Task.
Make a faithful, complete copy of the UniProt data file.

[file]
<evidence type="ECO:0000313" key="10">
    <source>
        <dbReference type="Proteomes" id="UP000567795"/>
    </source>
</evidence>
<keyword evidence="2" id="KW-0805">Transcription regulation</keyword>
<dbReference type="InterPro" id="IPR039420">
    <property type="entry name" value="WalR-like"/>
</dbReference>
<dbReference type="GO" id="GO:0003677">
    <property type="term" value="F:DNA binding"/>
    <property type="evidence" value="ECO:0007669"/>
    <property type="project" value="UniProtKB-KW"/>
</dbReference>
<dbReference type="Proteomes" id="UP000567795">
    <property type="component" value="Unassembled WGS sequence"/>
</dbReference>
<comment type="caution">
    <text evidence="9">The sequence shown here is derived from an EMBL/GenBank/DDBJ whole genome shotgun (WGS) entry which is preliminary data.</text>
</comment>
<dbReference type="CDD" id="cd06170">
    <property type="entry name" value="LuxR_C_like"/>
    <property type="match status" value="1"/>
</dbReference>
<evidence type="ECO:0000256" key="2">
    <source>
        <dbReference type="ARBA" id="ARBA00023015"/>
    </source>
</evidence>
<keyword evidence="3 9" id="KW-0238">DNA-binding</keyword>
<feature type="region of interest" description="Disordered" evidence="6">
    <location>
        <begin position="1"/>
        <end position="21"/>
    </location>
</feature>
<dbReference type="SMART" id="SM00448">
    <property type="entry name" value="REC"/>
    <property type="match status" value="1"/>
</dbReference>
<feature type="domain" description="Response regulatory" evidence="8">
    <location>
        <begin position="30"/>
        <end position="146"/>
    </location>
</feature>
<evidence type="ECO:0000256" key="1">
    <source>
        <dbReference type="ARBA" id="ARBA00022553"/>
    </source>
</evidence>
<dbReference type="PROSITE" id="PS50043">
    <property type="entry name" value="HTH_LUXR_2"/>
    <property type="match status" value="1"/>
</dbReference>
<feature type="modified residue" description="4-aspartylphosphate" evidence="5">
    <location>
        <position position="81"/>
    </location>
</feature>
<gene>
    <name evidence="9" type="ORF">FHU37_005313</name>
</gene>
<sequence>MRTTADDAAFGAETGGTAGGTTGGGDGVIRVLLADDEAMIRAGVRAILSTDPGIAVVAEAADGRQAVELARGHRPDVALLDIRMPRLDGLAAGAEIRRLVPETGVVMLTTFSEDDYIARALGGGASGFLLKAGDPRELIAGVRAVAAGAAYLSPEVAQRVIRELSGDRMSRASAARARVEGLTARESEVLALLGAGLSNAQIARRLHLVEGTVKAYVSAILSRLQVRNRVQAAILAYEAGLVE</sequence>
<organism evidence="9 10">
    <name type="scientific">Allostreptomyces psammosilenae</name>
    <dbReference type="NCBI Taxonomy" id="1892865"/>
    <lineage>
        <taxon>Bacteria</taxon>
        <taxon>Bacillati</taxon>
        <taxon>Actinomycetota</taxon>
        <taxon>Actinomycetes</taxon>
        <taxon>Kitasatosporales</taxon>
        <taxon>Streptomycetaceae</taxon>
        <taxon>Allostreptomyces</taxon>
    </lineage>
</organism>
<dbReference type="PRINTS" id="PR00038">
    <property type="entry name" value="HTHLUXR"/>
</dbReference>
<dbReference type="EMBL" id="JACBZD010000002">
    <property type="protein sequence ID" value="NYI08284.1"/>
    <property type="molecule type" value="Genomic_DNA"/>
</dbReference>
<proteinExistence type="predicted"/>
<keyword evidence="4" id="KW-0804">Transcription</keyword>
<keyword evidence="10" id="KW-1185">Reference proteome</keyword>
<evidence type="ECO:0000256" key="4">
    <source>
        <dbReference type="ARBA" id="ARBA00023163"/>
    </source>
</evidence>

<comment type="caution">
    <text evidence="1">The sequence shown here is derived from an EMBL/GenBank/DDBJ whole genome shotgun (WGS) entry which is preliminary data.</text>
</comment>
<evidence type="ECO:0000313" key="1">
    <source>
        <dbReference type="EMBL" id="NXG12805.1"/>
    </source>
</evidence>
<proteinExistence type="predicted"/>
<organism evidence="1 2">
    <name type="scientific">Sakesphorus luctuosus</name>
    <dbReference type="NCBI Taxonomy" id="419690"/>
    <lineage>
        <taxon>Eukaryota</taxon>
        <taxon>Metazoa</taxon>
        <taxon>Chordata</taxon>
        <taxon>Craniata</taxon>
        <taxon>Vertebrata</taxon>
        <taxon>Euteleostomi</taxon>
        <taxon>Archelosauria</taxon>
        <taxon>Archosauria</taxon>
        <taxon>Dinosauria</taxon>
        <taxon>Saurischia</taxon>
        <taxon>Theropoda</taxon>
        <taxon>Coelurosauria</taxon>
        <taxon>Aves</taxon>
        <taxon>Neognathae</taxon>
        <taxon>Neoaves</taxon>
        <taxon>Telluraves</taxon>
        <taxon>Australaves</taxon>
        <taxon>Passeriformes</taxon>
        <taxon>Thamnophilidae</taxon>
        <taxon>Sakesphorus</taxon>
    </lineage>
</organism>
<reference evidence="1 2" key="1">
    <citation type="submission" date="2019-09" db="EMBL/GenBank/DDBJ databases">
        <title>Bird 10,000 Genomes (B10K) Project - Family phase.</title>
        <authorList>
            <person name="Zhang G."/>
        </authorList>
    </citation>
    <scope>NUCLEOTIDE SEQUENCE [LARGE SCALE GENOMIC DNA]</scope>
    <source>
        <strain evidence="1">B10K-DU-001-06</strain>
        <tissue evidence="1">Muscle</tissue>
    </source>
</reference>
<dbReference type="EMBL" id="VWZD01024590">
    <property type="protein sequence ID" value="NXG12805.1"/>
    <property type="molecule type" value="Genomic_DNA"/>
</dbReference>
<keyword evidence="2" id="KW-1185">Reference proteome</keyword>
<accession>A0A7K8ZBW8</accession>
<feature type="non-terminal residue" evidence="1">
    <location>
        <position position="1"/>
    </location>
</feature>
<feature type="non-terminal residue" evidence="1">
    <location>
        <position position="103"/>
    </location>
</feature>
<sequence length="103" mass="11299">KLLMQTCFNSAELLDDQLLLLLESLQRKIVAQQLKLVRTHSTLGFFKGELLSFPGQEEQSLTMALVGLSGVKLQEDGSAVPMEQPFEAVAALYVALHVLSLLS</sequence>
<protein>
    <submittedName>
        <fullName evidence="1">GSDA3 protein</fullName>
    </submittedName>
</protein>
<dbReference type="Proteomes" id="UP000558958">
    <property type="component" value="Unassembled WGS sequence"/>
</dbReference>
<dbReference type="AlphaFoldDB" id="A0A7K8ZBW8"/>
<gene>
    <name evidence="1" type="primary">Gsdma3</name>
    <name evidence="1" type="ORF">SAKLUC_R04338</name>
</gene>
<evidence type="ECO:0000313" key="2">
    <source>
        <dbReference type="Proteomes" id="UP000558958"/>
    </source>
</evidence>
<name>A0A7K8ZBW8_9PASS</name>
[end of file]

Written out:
<evidence type="ECO:0000313" key="10">
    <source>
        <dbReference type="Proteomes" id="UP000567795"/>
    </source>
</evidence>
<keyword evidence="2" id="KW-0805">Transcription regulation</keyword>
<dbReference type="InterPro" id="IPR039420">
    <property type="entry name" value="WalR-like"/>
</dbReference>
<dbReference type="GO" id="GO:0003677">
    <property type="term" value="F:DNA binding"/>
    <property type="evidence" value="ECO:0007669"/>
    <property type="project" value="UniProtKB-KW"/>
</dbReference>
<dbReference type="Proteomes" id="UP000567795">
    <property type="component" value="Unassembled WGS sequence"/>
</dbReference>
<comment type="caution">
    <text evidence="9">The sequence shown here is derived from an EMBL/GenBank/DDBJ whole genome shotgun (WGS) entry which is preliminary data.</text>
</comment>
<dbReference type="CDD" id="cd06170">
    <property type="entry name" value="LuxR_C_like"/>
    <property type="match status" value="1"/>
</dbReference>
<evidence type="ECO:0000256" key="2">
    <source>
        <dbReference type="ARBA" id="ARBA00023015"/>
    </source>
</evidence>
<keyword evidence="3 9" id="KW-0238">DNA-binding</keyword>
<feature type="region of interest" description="Disordered" evidence="6">
    <location>
        <begin position="1"/>
        <end position="21"/>
    </location>
</feature>
<dbReference type="SMART" id="SM00448">
    <property type="entry name" value="REC"/>
    <property type="match status" value="1"/>
</dbReference>
<feature type="domain" description="Response regulatory" evidence="8">
    <location>
        <begin position="30"/>
        <end position="146"/>
    </location>
</feature>
<evidence type="ECO:0000256" key="1">
    <source>
        <dbReference type="ARBA" id="ARBA00022553"/>
    </source>
</evidence>
<dbReference type="PROSITE" id="PS50043">
    <property type="entry name" value="HTH_LUXR_2"/>
    <property type="match status" value="1"/>
</dbReference>
<feature type="modified residue" description="4-aspartylphosphate" evidence="5">
    <location>
        <position position="81"/>
    </location>
</feature>
<gene>
    <name evidence="9" type="ORF">FHU37_005313</name>
</gene>
<sequence>MRTTADDAAFGAETGGTAGGTTGGGDGVIRVLLADDEAMIRAGVRAILSTDPGIAVVAEAADGRQAVELARGHRPDVALLDIRMPRLDGLAAGAEIRRLVPETGVVMLTTFSEDDYIARALGGGASGFLLKAGDPRELIAGVRAVAAGAAYLSPEVAQRVIRELSGDRMSRASAARARVEGLTARESEVLALLGAGLSNAQIARRLHLVEGTVKAYVSAILSRLQVRNRVQAAILAYEAGLVE</sequence>
<organism evidence="9 10">
    <name type="scientific">Allostreptomyces psammosilenae</name>
    <dbReference type="NCBI Taxonomy" id="1892865"/>
    <lineage>
        <taxon>Bacteria</taxon>
        <taxon>Bacillati</taxon>
        <taxon>Actinomycetota</taxon>
        <taxon>Actinomycetes</taxon>
        <taxon>Kitasatosporales</taxon>
        <taxon>Streptomycetaceae</taxon>
        <taxon>Allostreptomyces</taxon>
    </lineage>
</organism>
<dbReference type="PRINTS" id="PR00038">
    <property type="entry name" value="HTHLUXR"/>
</dbReference>
<dbReference type="EMBL" id="JACBZD010000002">
    <property type="protein sequence ID" value="NYI08284.1"/>
    <property type="molecule type" value="Genomic_DNA"/>
</dbReference>
<proteinExistence type="predicted"/>
<keyword evidence="4" id="KW-0804">Transcription</keyword>
<keyword evidence="10" id="KW-1185">Reference proteome</keyword>
<evidence type="ECO:0000256" key="4">
    <source>
        <dbReference type="ARBA" id="ARBA00023163"/>
    </source>
</evidence>

<comment type="caution">
    <text evidence="1">The sequence shown here is derived from an EMBL/GenBank/DDBJ whole genome shotgun (WGS) entry which is preliminary data.</text>
</comment>
<evidence type="ECO:0000313" key="1">
    <source>
        <dbReference type="EMBL" id="NXG12805.1"/>
    </source>
</evidence>
<proteinExistence type="predicted"/>
<organism evidence="1 2">
    <name type="scientific">Sakesphorus luctuosus</name>
    <dbReference type="NCBI Taxonomy" id="419690"/>
    <lineage>
        <taxon>Eukaryota</taxon>
        <taxon>Metazoa</taxon>
        <taxon>Chordata</taxon>
        <taxon>Craniata</taxon>
        <taxon>Vertebrata</taxon>
        <taxon>Euteleostomi</taxon>
        <taxon>Archelosauria</taxon>
        <taxon>Archosauria</taxon>
        <taxon>Dinosauria</taxon>
        <taxon>Saurischia</taxon>
        <taxon>Theropoda</taxon>
        <taxon>Coelurosauria</taxon>
        <taxon>Aves</taxon>
        <taxon>Neognathae</taxon>
        <taxon>Neoaves</taxon>
        <taxon>Telluraves</taxon>
        <taxon>Australaves</taxon>
        <taxon>Passeriformes</taxon>
        <taxon>Thamnophilidae</taxon>
        <taxon>Sakesphorus</taxon>
    </lineage>
</organism>
<reference evidence="1 2" key="1">
    <citation type="submission" date="2019-09" db="EMBL/GenBank/DDBJ databases">
        <title>Bird 10,000 Genomes (B10K) Project - Family phase.</title>
        <authorList>
            <person name="Zhang G."/>
        </authorList>
    </citation>
    <scope>NUCLEOTIDE SEQUENCE [LARGE SCALE GENOMIC DNA]</scope>
    <source>
        <strain evidence="1">B10K-DU-001-06</strain>
        <tissue evidence="1">Muscle</tissue>
    </source>
</reference>
<dbReference type="EMBL" id="VWZD01024590">
    <property type="protein sequence ID" value="NXG12805.1"/>
    <property type="molecule type" value="Genomic_DNA"/>
</dbReference>
<keyword evidence="2" id="KW-1185">Reference proteome</keyword>
<accession>A0A7K8ZBW8</accession>
<feature type="non-terminal residue" evidence="1">
    <location>
        <position position="1"/>
    </location>
</feature>
<feature type="non-terminal residue" evidence="1">
    <location>
        <position position="103"/>
    </location>
</feature>
<sequence length="103" mass="11299">KLLMQTCFNSAELLDDQLLLLLESLQRKIVAQQLKLVRTHSTLGFFKGELLSFPGQEEQSLTMALVGLSGVKLQEDGSAVPMEQPFEAVAALYVALHVLSLLS</sequence>
<protein>
    <submittedName>
        <fullName evidence="1">GSDA3 protein</fullName>
    </submittedName>
</protein>
<dbReference type="Proteomes" id="UP000558958">
    <property type="component" value="Unassembled WGS sequence"/>
</dbReference>
<dbReference type="AlphaFoldDB" id="A0A7K8ZBW8"/>
<gene>
    <name evidence="1" type="primary">Gsdma3</name>
    <name evidence="1" type="ORF">SAKLUC_R04338</name>
</gene>
<evidence type="ECO:0000313" key="2">
    <source>
        <dbReference type="Proteomes" id="UP000558958"/>
    </source>
</evidence>
<name>A0A7K8ZBW8_9PASS</name>